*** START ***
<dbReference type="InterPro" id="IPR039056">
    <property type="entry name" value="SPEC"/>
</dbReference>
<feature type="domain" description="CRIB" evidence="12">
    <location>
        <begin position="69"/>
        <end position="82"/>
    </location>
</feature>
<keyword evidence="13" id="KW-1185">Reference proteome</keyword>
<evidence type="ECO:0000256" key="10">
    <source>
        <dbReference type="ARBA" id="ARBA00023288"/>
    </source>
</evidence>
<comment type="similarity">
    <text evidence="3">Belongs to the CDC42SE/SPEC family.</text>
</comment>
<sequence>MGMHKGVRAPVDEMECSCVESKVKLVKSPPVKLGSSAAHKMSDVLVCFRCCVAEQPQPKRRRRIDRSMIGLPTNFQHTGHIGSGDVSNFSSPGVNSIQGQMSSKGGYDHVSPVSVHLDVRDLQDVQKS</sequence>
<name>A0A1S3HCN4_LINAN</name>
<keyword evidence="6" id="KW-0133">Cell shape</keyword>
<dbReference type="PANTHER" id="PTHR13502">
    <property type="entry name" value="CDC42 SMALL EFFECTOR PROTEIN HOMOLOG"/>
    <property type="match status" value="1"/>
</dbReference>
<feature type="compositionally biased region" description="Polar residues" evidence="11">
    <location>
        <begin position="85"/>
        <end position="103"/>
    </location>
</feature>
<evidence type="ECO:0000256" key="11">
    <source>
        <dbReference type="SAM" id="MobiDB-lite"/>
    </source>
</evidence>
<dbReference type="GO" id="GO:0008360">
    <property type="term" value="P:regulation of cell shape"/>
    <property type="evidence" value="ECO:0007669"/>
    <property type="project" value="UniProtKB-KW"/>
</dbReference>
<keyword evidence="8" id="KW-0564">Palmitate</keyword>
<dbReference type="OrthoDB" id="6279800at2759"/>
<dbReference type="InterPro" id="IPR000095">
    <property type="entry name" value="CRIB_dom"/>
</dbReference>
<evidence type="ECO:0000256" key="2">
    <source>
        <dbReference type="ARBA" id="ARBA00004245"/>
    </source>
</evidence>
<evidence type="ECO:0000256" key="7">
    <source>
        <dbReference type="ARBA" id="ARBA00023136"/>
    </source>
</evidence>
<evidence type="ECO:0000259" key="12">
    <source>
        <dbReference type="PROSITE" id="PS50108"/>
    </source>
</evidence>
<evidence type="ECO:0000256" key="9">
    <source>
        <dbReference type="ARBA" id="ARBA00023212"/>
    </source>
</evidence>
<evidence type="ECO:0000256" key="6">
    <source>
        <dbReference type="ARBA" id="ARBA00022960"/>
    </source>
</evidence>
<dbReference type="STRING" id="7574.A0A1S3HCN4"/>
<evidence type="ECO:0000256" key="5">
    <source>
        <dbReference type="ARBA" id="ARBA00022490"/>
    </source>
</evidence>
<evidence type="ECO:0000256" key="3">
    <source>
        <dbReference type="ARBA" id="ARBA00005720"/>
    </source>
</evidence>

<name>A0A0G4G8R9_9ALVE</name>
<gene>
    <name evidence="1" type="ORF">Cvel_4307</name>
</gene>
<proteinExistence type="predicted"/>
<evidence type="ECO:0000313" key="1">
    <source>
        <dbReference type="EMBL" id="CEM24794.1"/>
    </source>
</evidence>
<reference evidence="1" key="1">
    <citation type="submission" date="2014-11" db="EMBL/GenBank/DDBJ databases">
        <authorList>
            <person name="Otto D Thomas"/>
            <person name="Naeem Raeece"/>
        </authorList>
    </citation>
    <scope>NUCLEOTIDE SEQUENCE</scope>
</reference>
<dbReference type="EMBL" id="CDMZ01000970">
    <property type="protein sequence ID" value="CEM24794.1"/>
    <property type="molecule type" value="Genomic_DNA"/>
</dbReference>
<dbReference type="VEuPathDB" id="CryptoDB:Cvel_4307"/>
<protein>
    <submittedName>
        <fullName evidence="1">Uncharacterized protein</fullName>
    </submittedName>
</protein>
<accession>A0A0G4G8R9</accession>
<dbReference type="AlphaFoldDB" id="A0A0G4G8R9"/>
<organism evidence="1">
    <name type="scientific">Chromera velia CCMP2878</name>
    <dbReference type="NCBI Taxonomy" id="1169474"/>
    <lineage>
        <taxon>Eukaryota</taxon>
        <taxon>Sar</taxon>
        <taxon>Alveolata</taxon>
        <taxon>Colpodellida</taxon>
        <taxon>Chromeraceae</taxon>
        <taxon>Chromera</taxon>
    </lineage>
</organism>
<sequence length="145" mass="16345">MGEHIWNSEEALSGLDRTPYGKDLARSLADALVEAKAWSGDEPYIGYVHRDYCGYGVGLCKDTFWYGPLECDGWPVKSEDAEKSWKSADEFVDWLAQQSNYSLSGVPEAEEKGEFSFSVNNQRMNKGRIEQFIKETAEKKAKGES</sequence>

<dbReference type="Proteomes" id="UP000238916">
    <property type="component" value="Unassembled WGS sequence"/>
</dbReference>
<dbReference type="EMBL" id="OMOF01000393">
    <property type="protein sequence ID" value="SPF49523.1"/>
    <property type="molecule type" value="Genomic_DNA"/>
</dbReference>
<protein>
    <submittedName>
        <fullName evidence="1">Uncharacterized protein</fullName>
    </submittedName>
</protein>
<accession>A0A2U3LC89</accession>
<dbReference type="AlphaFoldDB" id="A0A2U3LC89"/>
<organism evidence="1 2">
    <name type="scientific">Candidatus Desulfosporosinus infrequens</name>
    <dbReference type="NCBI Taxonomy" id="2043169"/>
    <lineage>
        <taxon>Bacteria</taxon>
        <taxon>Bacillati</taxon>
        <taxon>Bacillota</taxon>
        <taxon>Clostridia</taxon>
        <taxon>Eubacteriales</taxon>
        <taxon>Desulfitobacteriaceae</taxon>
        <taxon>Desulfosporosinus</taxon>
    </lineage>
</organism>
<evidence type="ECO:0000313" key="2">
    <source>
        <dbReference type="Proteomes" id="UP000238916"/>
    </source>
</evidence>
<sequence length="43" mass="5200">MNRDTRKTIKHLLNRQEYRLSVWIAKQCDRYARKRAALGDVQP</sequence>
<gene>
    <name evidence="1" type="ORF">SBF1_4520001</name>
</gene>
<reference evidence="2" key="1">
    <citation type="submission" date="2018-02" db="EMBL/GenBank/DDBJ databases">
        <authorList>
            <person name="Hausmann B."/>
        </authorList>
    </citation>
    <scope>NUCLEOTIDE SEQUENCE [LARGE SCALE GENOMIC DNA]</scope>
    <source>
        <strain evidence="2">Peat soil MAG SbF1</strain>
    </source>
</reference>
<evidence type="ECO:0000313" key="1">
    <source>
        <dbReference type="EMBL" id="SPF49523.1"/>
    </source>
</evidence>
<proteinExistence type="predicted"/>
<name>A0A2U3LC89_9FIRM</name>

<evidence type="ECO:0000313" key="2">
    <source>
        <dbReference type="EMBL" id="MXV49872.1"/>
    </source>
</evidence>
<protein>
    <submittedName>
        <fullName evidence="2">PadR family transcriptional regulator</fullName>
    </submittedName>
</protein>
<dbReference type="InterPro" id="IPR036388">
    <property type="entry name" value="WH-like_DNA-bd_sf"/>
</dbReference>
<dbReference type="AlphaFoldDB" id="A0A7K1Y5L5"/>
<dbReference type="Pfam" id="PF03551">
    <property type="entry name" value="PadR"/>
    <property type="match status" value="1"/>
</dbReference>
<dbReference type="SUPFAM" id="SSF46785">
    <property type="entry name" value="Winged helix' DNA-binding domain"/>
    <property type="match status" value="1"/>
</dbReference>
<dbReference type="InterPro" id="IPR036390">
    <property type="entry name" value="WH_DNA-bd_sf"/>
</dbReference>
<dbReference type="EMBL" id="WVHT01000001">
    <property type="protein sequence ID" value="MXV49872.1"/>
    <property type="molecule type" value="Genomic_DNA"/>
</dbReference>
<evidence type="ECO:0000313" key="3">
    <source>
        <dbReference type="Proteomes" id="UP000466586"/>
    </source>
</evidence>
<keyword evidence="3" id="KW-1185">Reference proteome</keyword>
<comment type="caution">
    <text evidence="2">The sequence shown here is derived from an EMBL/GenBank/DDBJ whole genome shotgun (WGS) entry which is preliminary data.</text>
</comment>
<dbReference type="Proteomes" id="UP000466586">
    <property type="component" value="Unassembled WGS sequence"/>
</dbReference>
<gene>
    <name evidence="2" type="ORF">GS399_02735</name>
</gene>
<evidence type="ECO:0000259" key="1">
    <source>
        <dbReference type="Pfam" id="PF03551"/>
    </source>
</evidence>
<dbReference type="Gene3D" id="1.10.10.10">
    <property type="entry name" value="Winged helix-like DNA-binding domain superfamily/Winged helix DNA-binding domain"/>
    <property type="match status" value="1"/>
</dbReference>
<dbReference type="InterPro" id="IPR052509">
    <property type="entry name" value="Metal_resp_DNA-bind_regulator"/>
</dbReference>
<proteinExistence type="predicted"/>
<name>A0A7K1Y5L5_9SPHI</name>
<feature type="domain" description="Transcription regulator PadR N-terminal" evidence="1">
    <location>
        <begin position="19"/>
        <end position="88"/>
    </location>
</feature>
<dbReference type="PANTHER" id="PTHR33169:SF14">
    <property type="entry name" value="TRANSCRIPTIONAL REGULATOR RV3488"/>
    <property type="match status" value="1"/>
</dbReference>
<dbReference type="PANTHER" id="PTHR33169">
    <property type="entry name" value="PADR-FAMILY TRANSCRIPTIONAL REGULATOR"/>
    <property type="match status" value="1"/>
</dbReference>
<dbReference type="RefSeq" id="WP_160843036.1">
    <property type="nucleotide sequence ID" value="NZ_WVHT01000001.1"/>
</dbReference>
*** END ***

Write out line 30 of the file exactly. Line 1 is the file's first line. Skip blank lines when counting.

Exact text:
    </location>